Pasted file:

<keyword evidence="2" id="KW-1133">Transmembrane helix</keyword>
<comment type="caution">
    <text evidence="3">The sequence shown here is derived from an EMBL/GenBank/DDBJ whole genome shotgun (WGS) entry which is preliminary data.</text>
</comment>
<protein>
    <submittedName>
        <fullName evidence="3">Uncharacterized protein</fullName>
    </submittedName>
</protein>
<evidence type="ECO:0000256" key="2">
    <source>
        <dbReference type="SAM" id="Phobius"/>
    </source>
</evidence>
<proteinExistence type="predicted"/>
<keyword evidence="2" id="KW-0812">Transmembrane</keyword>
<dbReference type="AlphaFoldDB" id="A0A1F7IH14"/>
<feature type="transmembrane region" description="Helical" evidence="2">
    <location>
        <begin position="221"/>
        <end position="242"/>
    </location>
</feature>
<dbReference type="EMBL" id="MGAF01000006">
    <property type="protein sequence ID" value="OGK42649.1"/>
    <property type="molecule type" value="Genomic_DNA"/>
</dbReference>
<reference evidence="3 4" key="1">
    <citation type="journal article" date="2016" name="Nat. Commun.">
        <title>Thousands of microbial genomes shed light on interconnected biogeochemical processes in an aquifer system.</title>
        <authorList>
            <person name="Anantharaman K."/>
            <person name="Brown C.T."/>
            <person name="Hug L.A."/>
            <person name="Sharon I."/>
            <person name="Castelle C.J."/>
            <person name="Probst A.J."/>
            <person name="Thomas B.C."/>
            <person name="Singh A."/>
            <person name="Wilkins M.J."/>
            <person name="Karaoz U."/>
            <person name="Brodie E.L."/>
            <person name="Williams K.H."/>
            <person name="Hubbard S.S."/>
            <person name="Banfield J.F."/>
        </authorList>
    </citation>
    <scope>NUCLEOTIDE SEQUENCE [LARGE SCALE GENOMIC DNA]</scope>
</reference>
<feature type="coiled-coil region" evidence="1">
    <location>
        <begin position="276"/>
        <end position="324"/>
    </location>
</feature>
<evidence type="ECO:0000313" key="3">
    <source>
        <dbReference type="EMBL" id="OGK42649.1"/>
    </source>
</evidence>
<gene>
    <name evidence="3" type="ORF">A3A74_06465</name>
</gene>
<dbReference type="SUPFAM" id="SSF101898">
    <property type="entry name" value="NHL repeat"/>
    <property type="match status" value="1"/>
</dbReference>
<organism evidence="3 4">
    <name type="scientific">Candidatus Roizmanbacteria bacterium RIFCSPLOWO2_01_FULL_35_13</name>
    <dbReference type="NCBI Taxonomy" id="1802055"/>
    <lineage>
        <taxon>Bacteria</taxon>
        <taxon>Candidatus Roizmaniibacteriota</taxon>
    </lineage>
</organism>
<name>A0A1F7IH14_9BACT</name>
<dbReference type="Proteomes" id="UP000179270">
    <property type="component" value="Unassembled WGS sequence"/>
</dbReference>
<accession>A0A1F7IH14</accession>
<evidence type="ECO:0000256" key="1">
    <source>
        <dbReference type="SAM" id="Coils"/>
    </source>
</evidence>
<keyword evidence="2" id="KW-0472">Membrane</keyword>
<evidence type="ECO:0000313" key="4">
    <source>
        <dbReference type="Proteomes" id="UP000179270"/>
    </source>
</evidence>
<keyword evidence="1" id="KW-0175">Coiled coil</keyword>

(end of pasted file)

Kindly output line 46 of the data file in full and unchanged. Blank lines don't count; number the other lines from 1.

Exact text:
        </authorList>